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Old 12-31-2013, 04:13 PM   #61
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There is no legal requirement for tinned conductors in the US (CFR's), Canada (TP1332E), Europe (CE, RCD's) or any of the voluntary standards (ABYC, SAE, NFPA, UL, CSA, IEEE etc.) Although I personally believe it is a good idea, particularily in salt water.
Yeah, I find that dumb. Copper will corrode like a mother and then create resistance which could cause a fire. Dumb.
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Old 12-31-2013, 04:19 PM   #62
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Yeah, I find that dumb. Stair copper will corrode like a mother and then create resistance which could cause a fire. Dumb.
But it really doesn't corrode all that fast in protected and properly done wiring...many marine electronics manufactures and other component manufactures don't always used tinned wire...so running it to the device that doesn't have it seems a little silly too sometimes.
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Old 12-31-2013, 04:47 PM   #63
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If the OP were to run an extension cord through a door or window, plug the male end into a dock receptacle and plug the charger into the female end of the extension cord, he would be fine.

Once he decides to put a permanent power inlet on the boat and hard wire either the charger or a receptacle, he has in effect installed a shore power system on the boat
Ya but, ya but - as mentioned above, the charger is not be "hard wired", unless that term encompasses what I plan to do, namely position the appliance's plug into a fixed position at a small round "window" formerly occupied by an ancient shore power inlet. The inlet I pictured earlier in this thread is NOT the item I have bought - the one I have is simply a plastic tube or cylinder (with a flange for attaching it to the hole in the deck) into which the plug is placed.
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Old 01-01-2014, 07:25 AM   #64
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many marine electronics manufactures and other component manufactures don't always used tinned wire..

Seems even the cheap Euro hardware , an Chinese knock off folks will at least tin the end of the wire.

This is so it can be captured under a screw with out crushing.

Guess they dont expect marine terminal ends to ever be installed.
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Old 01-01-2014, 07:53 AM   #65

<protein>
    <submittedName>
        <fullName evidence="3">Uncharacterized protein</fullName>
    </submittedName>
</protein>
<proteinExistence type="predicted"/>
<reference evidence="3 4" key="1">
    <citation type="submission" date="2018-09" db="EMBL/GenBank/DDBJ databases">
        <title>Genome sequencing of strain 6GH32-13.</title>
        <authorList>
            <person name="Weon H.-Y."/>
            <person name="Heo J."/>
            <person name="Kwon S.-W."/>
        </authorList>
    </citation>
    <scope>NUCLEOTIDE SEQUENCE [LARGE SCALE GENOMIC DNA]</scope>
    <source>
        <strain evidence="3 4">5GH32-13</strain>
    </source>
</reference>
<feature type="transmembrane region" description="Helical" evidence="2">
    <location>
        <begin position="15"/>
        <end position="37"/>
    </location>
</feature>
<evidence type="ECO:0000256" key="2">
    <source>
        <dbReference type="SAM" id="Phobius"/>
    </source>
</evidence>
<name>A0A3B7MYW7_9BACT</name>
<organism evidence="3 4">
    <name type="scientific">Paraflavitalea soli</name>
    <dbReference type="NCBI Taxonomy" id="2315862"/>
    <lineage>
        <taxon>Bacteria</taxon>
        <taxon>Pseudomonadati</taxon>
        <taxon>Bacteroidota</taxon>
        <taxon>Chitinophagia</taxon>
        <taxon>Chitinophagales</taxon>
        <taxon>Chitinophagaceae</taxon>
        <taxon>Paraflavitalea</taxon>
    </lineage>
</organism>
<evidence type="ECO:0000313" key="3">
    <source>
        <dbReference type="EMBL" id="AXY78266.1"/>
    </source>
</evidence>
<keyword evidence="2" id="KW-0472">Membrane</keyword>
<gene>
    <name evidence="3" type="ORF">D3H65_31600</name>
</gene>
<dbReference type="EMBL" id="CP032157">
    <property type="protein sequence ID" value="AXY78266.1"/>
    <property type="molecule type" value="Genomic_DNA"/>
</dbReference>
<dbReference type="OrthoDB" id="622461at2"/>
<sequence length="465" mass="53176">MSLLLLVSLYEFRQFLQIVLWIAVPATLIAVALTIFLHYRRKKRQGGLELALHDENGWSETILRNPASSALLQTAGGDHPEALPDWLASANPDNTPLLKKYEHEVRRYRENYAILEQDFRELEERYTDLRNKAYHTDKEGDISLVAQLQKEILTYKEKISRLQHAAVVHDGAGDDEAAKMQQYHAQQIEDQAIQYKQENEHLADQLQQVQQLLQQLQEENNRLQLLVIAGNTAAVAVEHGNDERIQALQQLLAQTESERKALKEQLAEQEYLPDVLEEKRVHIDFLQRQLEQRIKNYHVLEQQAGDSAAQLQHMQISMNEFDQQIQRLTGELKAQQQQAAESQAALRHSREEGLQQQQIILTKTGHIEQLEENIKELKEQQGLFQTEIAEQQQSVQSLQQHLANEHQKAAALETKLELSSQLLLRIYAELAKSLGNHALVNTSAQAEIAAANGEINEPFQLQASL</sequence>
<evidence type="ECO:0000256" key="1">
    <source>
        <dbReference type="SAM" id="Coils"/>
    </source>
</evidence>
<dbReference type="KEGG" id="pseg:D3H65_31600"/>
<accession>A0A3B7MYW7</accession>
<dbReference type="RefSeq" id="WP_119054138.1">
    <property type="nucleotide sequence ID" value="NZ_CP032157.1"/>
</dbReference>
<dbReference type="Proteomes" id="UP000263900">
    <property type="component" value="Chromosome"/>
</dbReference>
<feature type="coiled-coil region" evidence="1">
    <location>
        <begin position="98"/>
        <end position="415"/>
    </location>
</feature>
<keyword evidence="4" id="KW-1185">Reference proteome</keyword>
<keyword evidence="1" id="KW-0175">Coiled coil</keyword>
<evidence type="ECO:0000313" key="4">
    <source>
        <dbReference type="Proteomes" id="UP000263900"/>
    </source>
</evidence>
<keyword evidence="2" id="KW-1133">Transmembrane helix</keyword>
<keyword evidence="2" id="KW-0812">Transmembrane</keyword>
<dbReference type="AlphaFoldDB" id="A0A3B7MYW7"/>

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For those interested in real world wiring standards:

http://www.leoni.com/uploads/tx_down...sealine_02.pdf

European electrical designers have been far ahead of us for years. They have all but universally moved to DIN rail components and use ferrules on wire ends to get away from the problems that go along with trying to capture a wire or wires (tinned or not) under a screw.

The solder dipped wire ends you see on some equipment are intended for the US market where all manner of cheap and less reliable termination methods are the norm. Dipping the wire ends at least gives a chance of obtaining a secure connection without stray ends shorting out with their neighbors on an open connector block or stabbing the installer.

I manufacture a marine exhaust treatment device controller and use nothing but DIN rail devices with ferrules on every wire from millivolt level signal wiring to 400V power. The only ring terminal used is to connect a safety ground to the cabinet.
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Old 01-01-2014, 08:23 AM   #66
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I replaced the shore power inlet on my boat and the (Marinco) instructions stated specifically not to tin or solder the bare wire ends before clamping them in place. Someone in the past had tinned the ends of the wires so I cut them back and installed the inlet as per the instructions.

Those connectors would be nice but converting an entire boat would be incredibly expensive and for little gain. Ring terminals do work if done properly.
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Old 01-01-2014, 08:52 AM   #67
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I don't think anyone would suggest converting the entire boat.

I suggest any new installations or major alterations would benefit by upgrading to the best available technology. On my own boat and a couple others that I "manage" for absentee owners, I upgrade where it is appropriate (such as when the connection was done badly the last time).
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